You've worked hard on your story, studied every word, developed characters so real you know them personally, and created a setting which pulls readers out of the real world.

Don’t keep it to yourself! Let others read it. Let US read it!

Tuesday, May 29, 2012

IT'S MURDER!

CRIME SCENE:
      The Chiseler's Inn

THE VICTIM:
      Sheriff Moose Perry

THE SUSPECT:
      Sam Maple, leader of Cougarville, a small gathering of gypsies

PROSECUTOR:
      Regan Candolin, an alcoholic, domineering attorney with everything to lose

ONLY PERSON WHO KNOWS THE TRUE KILLER:
      Lolly Candolin, a young girl who wants nothing more than her father's love

Will Lolly keep quiet, let an innocent man die, and win her father's approval; or will she speak up and risk losing her father forever? So much pressure on such a young girl.

LESSONS FROM THE GYPSY CAMP, the fascinating debut novel by Elizabeth Appell, has all the answers. Presented in both hardcover and KINDLE editions, Lessons From the Gypsy Camp enjoys top rankings on Amazon: 4.7 out of 5 stars!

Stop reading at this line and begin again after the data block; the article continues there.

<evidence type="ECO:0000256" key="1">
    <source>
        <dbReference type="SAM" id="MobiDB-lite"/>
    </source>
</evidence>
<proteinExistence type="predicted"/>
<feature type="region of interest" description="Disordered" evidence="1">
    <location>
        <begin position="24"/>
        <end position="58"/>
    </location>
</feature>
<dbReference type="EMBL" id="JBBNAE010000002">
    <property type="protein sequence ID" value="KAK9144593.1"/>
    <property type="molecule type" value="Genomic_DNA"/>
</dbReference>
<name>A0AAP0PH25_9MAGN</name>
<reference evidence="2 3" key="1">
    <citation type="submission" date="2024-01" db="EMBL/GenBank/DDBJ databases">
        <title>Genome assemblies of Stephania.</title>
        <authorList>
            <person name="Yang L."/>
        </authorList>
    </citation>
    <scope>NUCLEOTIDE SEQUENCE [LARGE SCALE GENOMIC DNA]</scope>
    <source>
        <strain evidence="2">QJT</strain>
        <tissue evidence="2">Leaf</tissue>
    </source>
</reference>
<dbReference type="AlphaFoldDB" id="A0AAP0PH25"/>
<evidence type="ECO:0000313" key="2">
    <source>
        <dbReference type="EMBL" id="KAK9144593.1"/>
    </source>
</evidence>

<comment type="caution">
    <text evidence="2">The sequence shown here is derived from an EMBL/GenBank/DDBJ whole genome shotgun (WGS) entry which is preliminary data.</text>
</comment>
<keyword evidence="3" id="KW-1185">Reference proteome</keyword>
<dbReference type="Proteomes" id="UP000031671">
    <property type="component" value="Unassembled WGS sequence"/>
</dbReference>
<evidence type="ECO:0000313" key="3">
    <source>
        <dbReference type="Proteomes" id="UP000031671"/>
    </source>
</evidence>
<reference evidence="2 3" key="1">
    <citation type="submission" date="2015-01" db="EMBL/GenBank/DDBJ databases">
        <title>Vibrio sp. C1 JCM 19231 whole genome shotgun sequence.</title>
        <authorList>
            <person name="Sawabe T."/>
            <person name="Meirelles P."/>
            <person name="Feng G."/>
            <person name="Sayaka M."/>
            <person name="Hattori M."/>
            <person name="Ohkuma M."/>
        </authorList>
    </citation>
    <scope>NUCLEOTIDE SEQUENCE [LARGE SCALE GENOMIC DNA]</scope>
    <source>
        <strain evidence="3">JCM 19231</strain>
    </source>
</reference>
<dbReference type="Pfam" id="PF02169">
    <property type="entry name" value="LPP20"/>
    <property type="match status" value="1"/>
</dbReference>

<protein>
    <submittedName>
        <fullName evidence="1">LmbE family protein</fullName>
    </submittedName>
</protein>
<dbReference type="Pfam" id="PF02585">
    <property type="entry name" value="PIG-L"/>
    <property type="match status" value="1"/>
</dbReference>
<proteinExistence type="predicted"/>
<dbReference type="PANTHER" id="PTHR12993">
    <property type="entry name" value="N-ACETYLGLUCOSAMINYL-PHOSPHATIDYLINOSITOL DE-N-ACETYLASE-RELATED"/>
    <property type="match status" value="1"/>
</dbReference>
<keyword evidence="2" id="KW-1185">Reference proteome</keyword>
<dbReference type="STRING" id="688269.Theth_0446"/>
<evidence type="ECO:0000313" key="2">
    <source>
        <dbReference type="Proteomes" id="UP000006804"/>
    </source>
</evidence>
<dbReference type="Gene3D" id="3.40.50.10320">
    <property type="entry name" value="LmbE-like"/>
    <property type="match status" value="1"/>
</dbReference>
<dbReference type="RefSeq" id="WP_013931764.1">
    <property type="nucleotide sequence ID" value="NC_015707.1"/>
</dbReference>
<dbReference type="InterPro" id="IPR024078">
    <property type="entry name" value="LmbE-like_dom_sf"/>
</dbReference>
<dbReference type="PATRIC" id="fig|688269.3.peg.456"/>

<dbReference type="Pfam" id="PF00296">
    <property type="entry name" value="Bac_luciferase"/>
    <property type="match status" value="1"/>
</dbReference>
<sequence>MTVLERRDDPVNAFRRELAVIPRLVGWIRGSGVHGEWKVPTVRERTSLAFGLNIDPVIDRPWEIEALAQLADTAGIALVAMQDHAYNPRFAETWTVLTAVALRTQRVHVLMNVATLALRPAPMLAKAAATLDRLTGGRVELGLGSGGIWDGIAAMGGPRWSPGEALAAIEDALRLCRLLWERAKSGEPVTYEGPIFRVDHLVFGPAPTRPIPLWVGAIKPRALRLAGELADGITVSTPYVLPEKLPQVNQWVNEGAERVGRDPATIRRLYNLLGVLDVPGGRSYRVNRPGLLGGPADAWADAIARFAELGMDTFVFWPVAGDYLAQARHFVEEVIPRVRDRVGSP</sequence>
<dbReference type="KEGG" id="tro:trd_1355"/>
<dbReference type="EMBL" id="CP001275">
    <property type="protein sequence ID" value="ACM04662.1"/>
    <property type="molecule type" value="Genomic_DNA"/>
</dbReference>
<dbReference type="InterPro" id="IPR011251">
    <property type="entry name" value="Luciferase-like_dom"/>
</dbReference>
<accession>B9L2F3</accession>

“One reason for not being angry is that you might go to hell where it is hot all the time and flames burn your feet and you breathe terrible gases. Not being angry is one of God’s rules.”  -- Lolly Candolin

Friday, April 27, 2012

Beware: technology


Technology is taking over. “It’s everywhere! It’s everywhere!” screams the black-and-white movie hero as he runs through the darkened town, trying to alert the sleeping residents that their end is near.

As someone who watches scary movies from the 50s and 60s, and can remember the time before cell phones and high-definition TV (and even COLOR TV), I wonder when technology is going to bite us all in the butt. When is our ever-increasing knowledge going to turn on us?

Now, I’m not one of the doomsday forecasters who sit around waiting for the apocalypse. I don’t subscribe to the “end of the world is just around the corner” philosophy. I’m generally happy with the way things are going in the world that affects me. But….